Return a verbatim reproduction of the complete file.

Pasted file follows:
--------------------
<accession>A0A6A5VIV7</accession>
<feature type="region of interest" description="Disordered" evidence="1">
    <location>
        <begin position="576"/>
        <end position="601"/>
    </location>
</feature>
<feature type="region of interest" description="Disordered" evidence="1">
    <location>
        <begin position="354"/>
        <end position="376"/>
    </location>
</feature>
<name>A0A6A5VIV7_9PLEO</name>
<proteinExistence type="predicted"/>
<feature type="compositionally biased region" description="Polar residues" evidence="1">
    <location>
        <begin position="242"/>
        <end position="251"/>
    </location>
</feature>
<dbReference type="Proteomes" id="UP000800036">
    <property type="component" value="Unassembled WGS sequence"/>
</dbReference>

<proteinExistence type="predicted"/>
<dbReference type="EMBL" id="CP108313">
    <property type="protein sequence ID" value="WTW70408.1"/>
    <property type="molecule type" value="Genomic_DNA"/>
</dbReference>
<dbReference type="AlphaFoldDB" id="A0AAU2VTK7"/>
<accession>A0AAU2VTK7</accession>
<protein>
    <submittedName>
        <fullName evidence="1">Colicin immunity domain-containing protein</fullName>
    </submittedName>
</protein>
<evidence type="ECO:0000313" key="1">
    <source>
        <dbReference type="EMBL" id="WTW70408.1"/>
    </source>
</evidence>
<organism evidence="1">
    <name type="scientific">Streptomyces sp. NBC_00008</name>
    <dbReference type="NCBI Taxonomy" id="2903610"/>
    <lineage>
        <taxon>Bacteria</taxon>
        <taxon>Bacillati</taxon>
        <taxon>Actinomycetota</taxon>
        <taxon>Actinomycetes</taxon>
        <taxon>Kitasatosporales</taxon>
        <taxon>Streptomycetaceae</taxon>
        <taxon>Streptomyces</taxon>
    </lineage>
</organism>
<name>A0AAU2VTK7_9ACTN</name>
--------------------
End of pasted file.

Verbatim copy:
<accession>A0A6A5VIV7</accession>
<feature type="region of interest" description="Disordered" evidence="1">
    <location>
        <begin position="576"/>
        <end position="601"/>
    </location>
</feature>
<feature type="region of interest" description="Disordered" evidence="1">
    <location>
        <begin position="354"/>
        <end position="376"/>
    </location>
</feature>
<name>A0A6A5VIV7_9PLEO</name>
<proteinExistence type="predicted"/>
<feature type="compositionally biased region" description="Polar residues" evidence="1">
    <location>
        <begin position="242"/>
        <end position="251"/>
    </location>
</feature>
<dbReference type="Proteomes" id="UP000800036">
    <property type="component" value="Unassembled WGS sequence"/>
</dbReference>

<proteinExistence type="predicted"/>
<dbReference type="EMBL" id="CP108313">
    <property type="protein sequence ID" value="WTW70408.1"/>
    <property type="molecule type" value="Genomic_DNA"/>
</dbReference>
<dbReference type="AlphaFoldDB" id="A0AAU2VTK7"/>
<accession>A0AAU2VTK7</accession>
<protein>
    <submittedName>
        <fullName evidence="1">Colicin immunity domain-containing protein</fullName>
    </submittedName>
</protein>
<evidence type="ECO:0000313" key="1">
    <source>
        <dbReference type="EMBL" id="WTW70408.1"/>
    </source>
</evidence>
<organism evidence="1">
    <name type="scientific">Streptomyces sp. NBC_00008</name>
    <dbReference type="NCBI Taxonomy" id="2903610"/>
    <lineage>
        <taxon>Bacteria</taxon>
        <taxon>Bacillati</taxon>
        <taxon>Actinomycetota</taxon>
        <taxon>Actinomycetes</taxon>
        <taxon>Kitasatosporales</taxon>
        <taxon>Streptomycetaceae</taxon>
        <taxon>Streptomyces</taxon>
    </lineage>
</organism>
<name>A0AAU2VTK7_9ACTN</name>